UA gifts in the millions
At Fayetteville, scholarships aim
FAYETTEVILLE — Giving to the University of Arkansas, Fayetteville totaled $134.2 million in the 12-month period that ended June 30, with university officials on Wednesday describing a goal to increase scholarships awarded to in-state students as part of its ongoing $1 billion fundraising campaign.
The school has raised about $657.1 million toward its Campaign Arkansas effort, the university announced, and its annual gift total increased by 2 percent in fiscal 2017 compared with the $131.6 million total for the previous fiscal year.
Gifts to UA support students, staff and faculty members, as well as campus programs and project efforts, said Mark Power, the university’s vice chancellor for advancement.
Power said the university in the past has raised funds for scholarships supporting in-state students, but described the school’s new Advance Arkansas scholarships as having an additional focus.
“This particular scholarship is unique in the sense that we’re looking for students that have financial need of some sort,” Power said.
Jennifer Holland, UA’s
director of development communications, said in an email that at least five Advance Arkansas scholarships will be awarded in the current academic year, with $520,209 raised thus far for new awards.
Chancellor Joe Steinmetz and his wife, Sandy, have donated $100,000 to establish new scholarships as part of the Advance Arkansas effort.
In a statement released by UA, Steinmetz said the larger fundraising campaign “is critical to our ability to increase access for more Arkansans, offer the best faculty for our students and provide them with innovative programs for their academic experience.”
The university has increased its enrollment in recent years mostly by adding new freshmen from other states, especially Texas. About half of incoming freshmen last fall were from Arkansas.
Athletics giving, included in the annual gift total, added up to about $38.4 million, Holland said. The total decreased by 24 percent compared with the $50.3 million raised for athletics a year earlier. Athletics giving includes gifts to the Razorback Foundation, which supports the university’s intercollegiate athletics.
The total includes gifts of various types, including cash, gifts-in-kind, planned gifts and new pledges. About $14 million raised was in endowed funds.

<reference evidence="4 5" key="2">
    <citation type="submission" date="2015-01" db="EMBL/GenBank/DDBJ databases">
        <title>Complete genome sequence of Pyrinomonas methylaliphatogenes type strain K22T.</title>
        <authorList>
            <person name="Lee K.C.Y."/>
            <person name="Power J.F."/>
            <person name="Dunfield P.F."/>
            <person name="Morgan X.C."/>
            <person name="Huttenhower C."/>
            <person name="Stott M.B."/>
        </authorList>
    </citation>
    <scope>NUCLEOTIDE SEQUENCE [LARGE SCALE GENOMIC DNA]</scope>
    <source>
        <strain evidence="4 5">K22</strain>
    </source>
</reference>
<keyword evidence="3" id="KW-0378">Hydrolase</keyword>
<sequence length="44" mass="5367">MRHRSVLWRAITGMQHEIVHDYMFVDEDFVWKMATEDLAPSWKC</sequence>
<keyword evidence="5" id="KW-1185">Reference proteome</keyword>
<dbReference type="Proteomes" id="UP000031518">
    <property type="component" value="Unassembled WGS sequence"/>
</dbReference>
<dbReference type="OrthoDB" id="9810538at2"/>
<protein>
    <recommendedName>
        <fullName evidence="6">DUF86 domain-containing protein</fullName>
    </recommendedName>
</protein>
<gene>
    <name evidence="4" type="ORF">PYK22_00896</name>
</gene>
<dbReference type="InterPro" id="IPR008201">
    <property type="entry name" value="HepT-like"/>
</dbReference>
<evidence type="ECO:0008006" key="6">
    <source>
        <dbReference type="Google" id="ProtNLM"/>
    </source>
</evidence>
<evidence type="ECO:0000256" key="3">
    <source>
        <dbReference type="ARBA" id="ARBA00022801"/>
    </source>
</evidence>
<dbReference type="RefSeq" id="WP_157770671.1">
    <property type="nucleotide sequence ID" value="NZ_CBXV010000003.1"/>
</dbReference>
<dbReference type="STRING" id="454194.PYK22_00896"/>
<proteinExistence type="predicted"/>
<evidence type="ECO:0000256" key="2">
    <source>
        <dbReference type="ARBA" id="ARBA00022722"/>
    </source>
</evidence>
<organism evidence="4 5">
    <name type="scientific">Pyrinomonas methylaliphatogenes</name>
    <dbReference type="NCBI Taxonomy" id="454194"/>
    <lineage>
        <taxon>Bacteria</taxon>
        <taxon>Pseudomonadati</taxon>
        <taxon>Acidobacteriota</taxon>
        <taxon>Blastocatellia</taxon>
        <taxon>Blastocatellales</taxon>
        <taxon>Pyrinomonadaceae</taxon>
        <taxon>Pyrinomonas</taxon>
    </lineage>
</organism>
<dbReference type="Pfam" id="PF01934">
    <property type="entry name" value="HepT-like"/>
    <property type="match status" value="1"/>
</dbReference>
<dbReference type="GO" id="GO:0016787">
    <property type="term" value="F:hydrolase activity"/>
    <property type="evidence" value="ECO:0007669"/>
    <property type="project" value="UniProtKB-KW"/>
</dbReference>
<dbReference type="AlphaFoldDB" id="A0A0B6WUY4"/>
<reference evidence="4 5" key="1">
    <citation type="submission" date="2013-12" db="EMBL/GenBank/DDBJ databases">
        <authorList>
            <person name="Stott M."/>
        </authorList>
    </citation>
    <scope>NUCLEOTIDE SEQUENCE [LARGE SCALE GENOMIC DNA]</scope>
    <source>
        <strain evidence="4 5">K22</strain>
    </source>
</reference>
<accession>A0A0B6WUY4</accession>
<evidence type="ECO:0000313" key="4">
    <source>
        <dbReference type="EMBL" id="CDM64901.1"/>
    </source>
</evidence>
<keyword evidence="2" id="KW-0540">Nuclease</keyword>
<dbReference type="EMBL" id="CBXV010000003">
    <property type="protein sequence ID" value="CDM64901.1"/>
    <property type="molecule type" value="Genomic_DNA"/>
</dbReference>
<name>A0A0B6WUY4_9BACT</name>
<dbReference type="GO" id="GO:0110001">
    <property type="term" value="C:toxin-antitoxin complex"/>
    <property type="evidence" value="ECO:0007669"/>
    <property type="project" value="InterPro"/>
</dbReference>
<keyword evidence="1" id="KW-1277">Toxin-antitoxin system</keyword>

UA reported that 39 percent of the giving total came from corporations, up from 35 percent a year earlier. The proportion of such giving is higher than at other schools, on average, according to the 2016 Voluntary Support of Education survey, which found that corporations provided 16.1 percent of giving to higher education institutions.
Gifts from individuals made up 32 percent of the total annual giving, while 19 percent came from foundations and 10 percent from other organizations, including trusts and estates, according to UA.
The University of Missouri last month announced more than $152 million raised for its Columbia campus, a $19 million decrease from a year earlier, according to The Associated Press.
A report examining philanthropy to education found that giving increased by 3.6 percent in 2016, rising to $59.77 billion from $57.72 billion, said Laura MacDonald, co-chairman of the Giving USA 2017 editorial review board.
The report noted that the increase slowed compared with 2014 and 2015, as each year had increases of more than 8 percent in education giving.
“A younger generation is more apt to support something that they view as a cause and less apt to display the kind of institutional loyalty that other generations might have shown,” MacDonald said.
But gifts to higher education often “can deliver a really tangible result for donors,” MacDonald said, with funds going to specific purposes like a scholarship or research program.
The Campaign Arkansas initiative, an eight-year effort to raise $1 billion by June 30, 2020, held a public start event in September, and Power said the campaign is about boosting student success and advancing UA academically.
“We’re very excited about what the next few years of the campaign will hold for the university,” Power said.